This intriguing made-for-TV Australian drama directed by Jeffrey Walker is based on the real story of how Sydney’s famous LGBT Mardi Gras came into being. This tale of how a very marginalized community struggled to win acceptance and basic equal rights may be well known to its home audience but is probably news to the rest of the world.
The action starts back in early 1970’s when divorced father-of-three Lance Gowland (Damon Herriman) is now an openly gay man and ardent communist living in a commune and aggressively agitating for gay liberation. As passionate as he is about ‘the cause’ he finds it enormously difficult to get other gay men involved in any of his political actions. The other few gay and lesbian activists he does meet up with can never even agree on a common goal and spend most of their time arguing amongst themselves.
However as his bulging address book bares out, one of the things that Lance is definitely good at is finding boyfriends. His latest one Jim (Xavier Samuel) is much younger and a doctor who gives free clinics to women and people who cannot afford to pay. Whilst he doesn’t initially share Lance’s political passion. he does agree with them and is soon roped into helping Lance’s crusades after striking a deal with him to be monogamous in their relationship.
Over the next few years as a determined Lance struggles on with his highly politicized ideology for gay liberation his rigid approach alienates the other activists and eventually Jim who decides to call it a day on their relationship. However unbeknownst to him whilst he has been leading this rather isolated life from the mainstream, gay life in the city has actually been going through a radical change.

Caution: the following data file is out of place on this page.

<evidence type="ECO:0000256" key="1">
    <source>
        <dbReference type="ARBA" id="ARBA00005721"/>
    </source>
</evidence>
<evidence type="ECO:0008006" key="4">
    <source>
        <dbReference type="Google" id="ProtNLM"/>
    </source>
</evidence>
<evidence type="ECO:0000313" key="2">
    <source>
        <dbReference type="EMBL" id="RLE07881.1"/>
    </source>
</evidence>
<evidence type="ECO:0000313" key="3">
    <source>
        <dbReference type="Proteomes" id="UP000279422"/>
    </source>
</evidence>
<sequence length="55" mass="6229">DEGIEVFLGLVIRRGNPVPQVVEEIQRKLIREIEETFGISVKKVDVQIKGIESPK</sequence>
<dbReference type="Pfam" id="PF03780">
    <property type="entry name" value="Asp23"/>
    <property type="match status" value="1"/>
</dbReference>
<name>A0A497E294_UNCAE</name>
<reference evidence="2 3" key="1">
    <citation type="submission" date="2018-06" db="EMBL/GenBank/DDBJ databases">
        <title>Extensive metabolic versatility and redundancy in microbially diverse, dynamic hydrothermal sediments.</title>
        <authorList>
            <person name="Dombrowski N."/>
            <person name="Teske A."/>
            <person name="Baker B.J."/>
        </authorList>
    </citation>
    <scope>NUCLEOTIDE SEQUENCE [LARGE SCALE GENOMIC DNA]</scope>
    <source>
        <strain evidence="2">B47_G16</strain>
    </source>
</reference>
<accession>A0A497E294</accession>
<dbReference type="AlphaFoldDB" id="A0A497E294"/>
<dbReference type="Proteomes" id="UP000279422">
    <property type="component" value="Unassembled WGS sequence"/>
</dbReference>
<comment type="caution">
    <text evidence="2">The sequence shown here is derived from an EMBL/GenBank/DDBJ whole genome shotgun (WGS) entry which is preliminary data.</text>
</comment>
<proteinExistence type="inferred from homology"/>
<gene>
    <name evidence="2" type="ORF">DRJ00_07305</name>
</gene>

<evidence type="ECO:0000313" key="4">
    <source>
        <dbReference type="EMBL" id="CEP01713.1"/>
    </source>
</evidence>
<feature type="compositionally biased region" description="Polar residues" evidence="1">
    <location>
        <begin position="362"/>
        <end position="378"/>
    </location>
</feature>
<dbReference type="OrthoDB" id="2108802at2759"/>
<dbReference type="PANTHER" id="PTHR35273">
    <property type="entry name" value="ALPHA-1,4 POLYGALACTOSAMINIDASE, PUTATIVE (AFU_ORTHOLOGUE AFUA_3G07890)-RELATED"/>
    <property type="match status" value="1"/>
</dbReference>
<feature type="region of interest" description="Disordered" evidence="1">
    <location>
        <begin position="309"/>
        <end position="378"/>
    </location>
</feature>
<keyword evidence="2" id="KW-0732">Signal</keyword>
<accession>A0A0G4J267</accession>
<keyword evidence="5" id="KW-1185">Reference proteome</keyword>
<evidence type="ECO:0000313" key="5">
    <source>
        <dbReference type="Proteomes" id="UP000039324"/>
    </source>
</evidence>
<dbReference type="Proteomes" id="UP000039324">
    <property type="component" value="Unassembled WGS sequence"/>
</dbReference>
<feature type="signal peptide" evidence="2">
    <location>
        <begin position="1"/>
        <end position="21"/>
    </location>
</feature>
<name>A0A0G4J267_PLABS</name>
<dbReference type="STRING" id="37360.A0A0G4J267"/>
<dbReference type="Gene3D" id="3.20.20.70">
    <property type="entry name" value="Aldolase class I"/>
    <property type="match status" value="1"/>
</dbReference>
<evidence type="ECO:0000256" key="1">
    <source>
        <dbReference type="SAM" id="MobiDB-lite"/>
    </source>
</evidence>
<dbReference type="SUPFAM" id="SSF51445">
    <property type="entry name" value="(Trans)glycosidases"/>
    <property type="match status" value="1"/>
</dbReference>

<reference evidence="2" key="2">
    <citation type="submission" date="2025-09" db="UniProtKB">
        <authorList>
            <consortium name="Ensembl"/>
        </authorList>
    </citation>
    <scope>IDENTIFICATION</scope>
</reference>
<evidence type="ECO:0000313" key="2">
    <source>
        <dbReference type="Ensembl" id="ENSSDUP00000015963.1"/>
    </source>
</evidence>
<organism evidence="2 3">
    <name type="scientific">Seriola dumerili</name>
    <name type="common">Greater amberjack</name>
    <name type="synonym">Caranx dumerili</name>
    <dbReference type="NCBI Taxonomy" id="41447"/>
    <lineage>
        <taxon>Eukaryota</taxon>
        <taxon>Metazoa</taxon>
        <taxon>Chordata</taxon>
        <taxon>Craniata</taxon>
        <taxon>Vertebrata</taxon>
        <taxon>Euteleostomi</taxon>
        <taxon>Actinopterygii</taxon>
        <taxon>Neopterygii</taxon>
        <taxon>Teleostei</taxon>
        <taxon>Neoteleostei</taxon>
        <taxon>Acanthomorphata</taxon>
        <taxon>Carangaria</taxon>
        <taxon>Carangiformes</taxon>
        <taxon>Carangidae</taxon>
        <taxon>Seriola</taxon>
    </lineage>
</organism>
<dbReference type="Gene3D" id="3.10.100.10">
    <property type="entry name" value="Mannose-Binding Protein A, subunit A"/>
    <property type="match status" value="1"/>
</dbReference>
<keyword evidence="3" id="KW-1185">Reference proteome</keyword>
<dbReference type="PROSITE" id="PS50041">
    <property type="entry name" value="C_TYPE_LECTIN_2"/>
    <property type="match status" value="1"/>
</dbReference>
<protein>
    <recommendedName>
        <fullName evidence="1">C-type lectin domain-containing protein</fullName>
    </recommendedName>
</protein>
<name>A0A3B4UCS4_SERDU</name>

Now Oxford Steet the main drag is teeming with gay bars, and so a friend persuades Lance that the way to connect with this new much younger LGBT community is not with some deadly serious march of protest but with a celebratory parade through town.
This first Mardi Gras is a major success and brings the community out in huge numbers, but it also does the same with the homophobic New South Wales Police. Despite the fact that Lance had an Official Permit for the Parade, the Police using brute force which landed many in hospital and jail brought a halt to the event
There is a defiant scene at the end when the Parade is over and the Police tell Lance that nothing will change and that as long as the gay community insists on marching they will stop them by whatever means they feel is right. Lance jibes back “You’ll get shamed out of beating us,” he says, “long before we stop being able to take it”.
This movie with some wonderfully good intentions is far from perfect and probably will have historians seething that a very important part of Australian gay history has been made into a Lifetime TV movie. However, thanks mainly to Herriman’s pitch-perfect performance at Lance, it does convey with some passion the commitment and the personal sacrifices that these early activists in the gay liberation movement made, and that at least non-scholarly viewers will definitely appreciate.
Posted by queerguru at 10:28